Immediate integration of prosodic information from speech and visual information from pictures in the absence of focused attention: a mismatch negativity study.

State Key Laboratory of Brain and Cognitive Science, Institute of Psychology, Chinese Academy of Sciences, 4A Datun Road, Chaoyang District, Beijing 100101, PR China.
Neuroscience (Impact Factor: 3.12). 07/2009; 161(1):59-66. DOI: 10.1016/j.neuroscience.2009.01.070
Source: PubMed

ABSTRACT Language is often perceived together with visual information. Recent experimental evidences indicated that, during spoken language comprehension, the brain can immediately integrate visual information with semantic or syntactic information from speech. Here we used the mismatch negativity to further investigate whether prosodic information from speech could be immediately integrated into a visual scene context or not, and especially the time course and automaticity of this integration process. Sixteen Chinese native speakers participated in the study. The materials included Chinese spoken sentences and picture pairs. In the audiovisual situation, relative to the concomitant pictures, the spoken sentence was appropriately accented in the standard stimuli, but inappropriately accented in the two kinds of deviant stimuli. In the purely auditory situation, the speech sentences were presented without pictures. It was found that the deviants evoked mismatch responses in both audiovisual and purely auditory situations; the mismatch negativity in the purely auditory situation peaked at the same time as, but was weaker than that evoked by the same deviant speech sounds in the audiovisual situation. This pattern of results suggested immediate integration of prosodic information from speech and visual information from pictures in the absence of focused attention.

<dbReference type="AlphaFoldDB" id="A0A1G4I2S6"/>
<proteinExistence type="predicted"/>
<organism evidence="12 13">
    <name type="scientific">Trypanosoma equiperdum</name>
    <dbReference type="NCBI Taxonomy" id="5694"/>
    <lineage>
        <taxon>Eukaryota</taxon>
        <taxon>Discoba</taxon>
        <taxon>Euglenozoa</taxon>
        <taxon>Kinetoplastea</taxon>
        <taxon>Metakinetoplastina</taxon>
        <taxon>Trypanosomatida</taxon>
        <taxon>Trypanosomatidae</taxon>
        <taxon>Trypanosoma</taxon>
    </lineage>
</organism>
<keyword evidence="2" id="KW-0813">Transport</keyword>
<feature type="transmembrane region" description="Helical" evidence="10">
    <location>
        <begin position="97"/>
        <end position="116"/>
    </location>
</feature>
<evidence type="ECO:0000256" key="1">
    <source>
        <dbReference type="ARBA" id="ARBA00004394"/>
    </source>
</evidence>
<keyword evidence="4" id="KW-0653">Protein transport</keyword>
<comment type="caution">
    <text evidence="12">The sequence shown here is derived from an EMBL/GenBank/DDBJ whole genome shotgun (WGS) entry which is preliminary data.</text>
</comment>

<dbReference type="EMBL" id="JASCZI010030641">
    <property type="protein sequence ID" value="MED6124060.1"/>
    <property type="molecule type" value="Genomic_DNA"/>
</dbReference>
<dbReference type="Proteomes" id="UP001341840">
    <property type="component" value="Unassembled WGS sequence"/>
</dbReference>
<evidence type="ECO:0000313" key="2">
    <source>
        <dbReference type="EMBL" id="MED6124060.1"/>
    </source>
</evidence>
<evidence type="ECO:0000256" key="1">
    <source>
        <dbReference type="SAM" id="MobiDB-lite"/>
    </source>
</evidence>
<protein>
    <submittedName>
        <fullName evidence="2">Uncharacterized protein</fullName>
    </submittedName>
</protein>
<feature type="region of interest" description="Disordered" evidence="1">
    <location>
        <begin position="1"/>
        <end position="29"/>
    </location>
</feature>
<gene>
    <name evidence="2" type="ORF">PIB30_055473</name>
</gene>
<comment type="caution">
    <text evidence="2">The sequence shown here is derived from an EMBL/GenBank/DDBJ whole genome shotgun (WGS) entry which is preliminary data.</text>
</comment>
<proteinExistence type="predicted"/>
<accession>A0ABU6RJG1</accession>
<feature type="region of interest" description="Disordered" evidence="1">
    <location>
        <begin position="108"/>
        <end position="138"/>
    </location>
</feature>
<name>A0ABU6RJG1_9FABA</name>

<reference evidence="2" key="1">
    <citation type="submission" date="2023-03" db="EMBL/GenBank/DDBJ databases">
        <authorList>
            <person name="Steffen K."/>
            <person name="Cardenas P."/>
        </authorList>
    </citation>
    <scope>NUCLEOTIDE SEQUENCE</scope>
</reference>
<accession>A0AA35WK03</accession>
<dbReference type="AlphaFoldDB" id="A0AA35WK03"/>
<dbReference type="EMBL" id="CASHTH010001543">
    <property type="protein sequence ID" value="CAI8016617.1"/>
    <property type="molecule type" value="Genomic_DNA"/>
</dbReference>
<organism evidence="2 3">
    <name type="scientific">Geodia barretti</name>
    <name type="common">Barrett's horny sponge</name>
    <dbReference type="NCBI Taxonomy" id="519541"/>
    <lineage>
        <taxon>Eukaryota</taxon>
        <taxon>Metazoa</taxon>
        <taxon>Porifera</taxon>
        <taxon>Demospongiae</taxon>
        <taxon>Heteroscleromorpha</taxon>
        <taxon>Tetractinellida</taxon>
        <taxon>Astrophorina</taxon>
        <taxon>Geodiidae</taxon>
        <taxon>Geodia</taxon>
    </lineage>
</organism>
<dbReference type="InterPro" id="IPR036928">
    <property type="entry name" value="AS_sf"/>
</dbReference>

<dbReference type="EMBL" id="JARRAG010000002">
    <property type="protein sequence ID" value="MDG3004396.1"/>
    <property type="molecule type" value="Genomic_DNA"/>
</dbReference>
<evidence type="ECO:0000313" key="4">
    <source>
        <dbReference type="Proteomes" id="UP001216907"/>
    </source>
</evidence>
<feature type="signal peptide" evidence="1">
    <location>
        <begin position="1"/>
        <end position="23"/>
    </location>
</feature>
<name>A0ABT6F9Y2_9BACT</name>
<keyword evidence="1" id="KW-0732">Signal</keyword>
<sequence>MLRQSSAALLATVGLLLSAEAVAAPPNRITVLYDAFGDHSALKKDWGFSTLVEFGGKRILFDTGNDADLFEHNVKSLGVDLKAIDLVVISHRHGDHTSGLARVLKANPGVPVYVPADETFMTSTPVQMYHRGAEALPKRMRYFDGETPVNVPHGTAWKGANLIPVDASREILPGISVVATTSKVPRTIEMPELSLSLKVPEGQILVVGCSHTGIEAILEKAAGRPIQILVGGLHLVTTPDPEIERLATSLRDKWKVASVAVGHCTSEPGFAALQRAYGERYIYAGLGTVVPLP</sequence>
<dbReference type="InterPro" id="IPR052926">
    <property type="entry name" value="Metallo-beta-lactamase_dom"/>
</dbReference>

• Source
    [Show abstract] [Hide abstract]
    ABSTRACT: The Chinese language possesses linguistic properties that are distinct from those of the most widely studied European languages. Given such uniqueness, research on the neurocognitive processing of Chinese not only contributes to our understanding of language-specific cognitive processes but also sheds light on the universality of psycholinguistic models developed on the basis of these European languages. In this Introduction, we briefly review neurocognitive studies on the processing of Chinese in the past ten years, summarizing existing findings concerning lexical, sentential, and discourse processing in Chinese.
    Language and Cognitive Processes 12/2009; 24(7/8):929-946. · 1.54 Impact Factor


1 Download
Available from